What you're about to hear is my story from the StarCityGames.com Invitational. I couldn't put it into words last week because I wasn't yet convinced of its authenticity. You see, everyone to whom I've told the story has assured me that I only dreamed it. For a time, I allowed myself to believe so much; indeed, that night had every quality of a dream.
It had every quality of a dream except for one, but it's that one aspect that makes me certain that it was real. You see, even the most vivid of dreams fade from memory with time, but the events of this Friday night have remained clear and fresh in my mind, as I'm now sure they will until the day I die. I can still see every feature on the faces of my nocturnal visitors, and each one makes me shudder.
I went to the tournament site only briefly on Friday evening, to pick up the three Seachrome Coasts I needed to finish my Standard U/W Control deck, which I was going to play in the main event the next day. The night was cold, and when I returned home, I closed and locked the door and window, before I sat down to resleeve my deck. Finally, I climbed into bed, but I couldn't help flipping through the cards as I lay there. The Think Twices and Dissipates didn't give me the same confidence that I often feel the night before a tournament. Nevertheless, the decision had been made, and it was too late to change. Too late to write a new decklist. Too late to find new cards… Too late to still be awake with the tournament starting so early the next morning. I switched off the light and was soon asleep.
I awoke at midnight. That is to say, I was awakened at midnight by a bright light shining through underneath my door. Exhausted and annoyed, I tried pulling the blankets over my head; I tried covering my face with the pillow, but I simply could not hide from this light. With the tired resignation of a man who's lost the hope of a peaceful sleep, I got up and went to find the source of the otherworldly glow.
I opened the bedroom door a sliver at a time, but even so the light was blinding. I had to feel my way along the wall, down the hallway towards the dining room, where I finally discovered the light's origin. It was the monitor of a desktop computer, perched on the table, and I could see the eerie silhouette of a figure sitting in front of it. “What are you doing here?” I asked in a tone of voice born from equal parts fear, accusation, and bewilderment. As my eyes adjusted to the light, I saw an unmistakable brown corduroy jacket and a pair of oval-rimmed glasses; surprise now shook my voice as well, “Aren't you two-time Magic Online Champion, Bing Luke?”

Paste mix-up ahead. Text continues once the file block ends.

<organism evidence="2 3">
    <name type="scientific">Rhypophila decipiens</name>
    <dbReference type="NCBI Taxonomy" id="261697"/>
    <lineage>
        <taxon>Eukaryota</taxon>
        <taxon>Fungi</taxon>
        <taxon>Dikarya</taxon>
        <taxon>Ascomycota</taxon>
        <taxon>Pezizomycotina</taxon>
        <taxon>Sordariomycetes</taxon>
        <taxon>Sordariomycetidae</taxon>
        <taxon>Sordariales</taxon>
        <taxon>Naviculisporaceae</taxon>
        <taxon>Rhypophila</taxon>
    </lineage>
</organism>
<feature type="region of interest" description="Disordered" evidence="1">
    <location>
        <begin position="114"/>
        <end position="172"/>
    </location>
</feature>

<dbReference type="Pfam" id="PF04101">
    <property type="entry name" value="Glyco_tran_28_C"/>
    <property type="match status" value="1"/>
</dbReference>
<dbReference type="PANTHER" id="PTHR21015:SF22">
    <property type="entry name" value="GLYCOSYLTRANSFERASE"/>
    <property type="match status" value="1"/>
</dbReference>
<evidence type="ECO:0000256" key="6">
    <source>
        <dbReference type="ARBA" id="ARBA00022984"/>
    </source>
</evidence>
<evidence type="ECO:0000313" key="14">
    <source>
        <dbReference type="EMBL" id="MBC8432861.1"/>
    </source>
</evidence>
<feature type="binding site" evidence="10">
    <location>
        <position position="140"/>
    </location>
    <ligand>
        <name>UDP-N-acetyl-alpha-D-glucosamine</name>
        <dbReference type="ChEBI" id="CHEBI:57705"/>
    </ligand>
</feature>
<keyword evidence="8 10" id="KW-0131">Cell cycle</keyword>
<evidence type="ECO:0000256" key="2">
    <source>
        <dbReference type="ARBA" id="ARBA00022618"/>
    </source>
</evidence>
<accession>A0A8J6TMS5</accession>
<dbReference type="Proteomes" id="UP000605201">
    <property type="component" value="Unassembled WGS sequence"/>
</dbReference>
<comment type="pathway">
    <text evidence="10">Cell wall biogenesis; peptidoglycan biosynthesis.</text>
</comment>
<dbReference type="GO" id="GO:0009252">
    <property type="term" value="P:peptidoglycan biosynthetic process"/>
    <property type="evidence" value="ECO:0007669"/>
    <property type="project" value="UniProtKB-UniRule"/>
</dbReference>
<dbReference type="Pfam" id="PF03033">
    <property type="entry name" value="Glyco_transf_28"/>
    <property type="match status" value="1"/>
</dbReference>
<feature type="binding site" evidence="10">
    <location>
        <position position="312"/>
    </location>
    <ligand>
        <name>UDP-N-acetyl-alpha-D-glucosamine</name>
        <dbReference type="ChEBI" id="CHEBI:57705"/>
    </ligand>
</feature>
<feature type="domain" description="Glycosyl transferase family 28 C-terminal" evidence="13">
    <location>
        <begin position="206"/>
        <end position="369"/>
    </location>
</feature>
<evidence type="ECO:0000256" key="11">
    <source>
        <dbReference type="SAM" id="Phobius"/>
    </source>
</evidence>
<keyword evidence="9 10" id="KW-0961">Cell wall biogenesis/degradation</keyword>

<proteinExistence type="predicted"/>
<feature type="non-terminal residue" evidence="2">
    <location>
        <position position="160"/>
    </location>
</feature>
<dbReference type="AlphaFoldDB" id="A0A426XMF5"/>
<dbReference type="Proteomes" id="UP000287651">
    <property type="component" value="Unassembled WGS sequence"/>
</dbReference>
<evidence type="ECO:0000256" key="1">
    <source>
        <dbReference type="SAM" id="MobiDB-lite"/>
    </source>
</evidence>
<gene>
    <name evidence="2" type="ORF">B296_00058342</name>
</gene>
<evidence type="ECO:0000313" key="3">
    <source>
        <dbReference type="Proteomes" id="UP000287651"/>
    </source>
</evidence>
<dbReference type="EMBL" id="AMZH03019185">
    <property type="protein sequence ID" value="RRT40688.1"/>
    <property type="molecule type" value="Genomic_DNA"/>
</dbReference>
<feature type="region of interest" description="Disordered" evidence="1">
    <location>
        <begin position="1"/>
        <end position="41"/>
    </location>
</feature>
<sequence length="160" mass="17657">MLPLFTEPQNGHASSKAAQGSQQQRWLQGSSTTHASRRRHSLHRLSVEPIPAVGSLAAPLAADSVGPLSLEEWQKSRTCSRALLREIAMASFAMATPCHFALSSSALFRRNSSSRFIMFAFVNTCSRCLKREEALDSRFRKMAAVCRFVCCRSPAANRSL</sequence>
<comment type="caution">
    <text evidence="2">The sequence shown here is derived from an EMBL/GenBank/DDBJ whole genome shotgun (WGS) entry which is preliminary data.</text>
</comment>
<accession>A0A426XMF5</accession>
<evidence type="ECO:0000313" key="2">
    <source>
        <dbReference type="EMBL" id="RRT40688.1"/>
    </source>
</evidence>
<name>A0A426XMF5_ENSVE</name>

“I'm also the Ghost of MTG Past. I'm here to help you, Reid.” I stared at Bing, speechless, for some time, until he broke the silence again. “I can read your thoughts, my friend. You're doubting your senses. You think you're seeing things because of some undigested Chipotle from dinner. You don't believe in me.”
“You can't read anything!” I answered. My momentary awe had worn off, and I was now able to speak, “I believe that you're an odd man with too much time on your hands and you followed me to North Carolina as a practical joke. You're not any kind of ghost!”
Bing turned back to face his computer. As he did so, one of the chairs slid out from under the dining room table of its own accord and, as if guided by invisible hands, positioned itself next to Bing's, facing the computer. “Sit down,” he said, “I have some replays to show you.”
I sat. “Replays?” I asked, “Magic Online replays? What are they? When are they from?”
“Hang on,” Bing answered. Clearly he wanted to let his videos speak for themselves. “I forgot to update the program after the server downtime.” Magic: The Gathering Online was open and was “copying files.” It told us that it was on number 7 of 1,000,000.
Time passed, and soon the mystique of the floating chair was lost on me, and I was just bored. “Some magical ghost,” I said sarcastically, “you can read minds and move furniture, but you still have to wait for MTGO like the rest of us.” I got no response. I tried to strike up a conversation, asking Bing about his job and his family, but he cut me off abruptly, “Let's just wait for it.”
After who knows how long, Bing nudged me awake. I lifted my head off my forearm and wiped the drool on my pajama pants. My uninvited guest was scrolling through his replays so fast I didn't have time to read a single word on the screen. Apparently he found the one he was looking for because he stopped and double clicked on it.
My friends, mysterious lights and floating chairs are something, but I would not be wasting your time with this story if they were the strangest things I saw that night before the StarCityGames.com Invitational. No, they weren't the strangest things at all. Baron Sengir's Throne could come flying through my window as I write this and I wouldn't bat an eye after the things I've seen.
When the replay opened, I didn't see the green felt background of Magic Online; I saw my old college dorm room complete with all my posters—Fight Club, the Pink Floyd Back Catalogue, the one with the two girls kissing—God, was I a nerd! Right there in the middle of everything was a younger me, wearing a popped collar and playing Magic Online.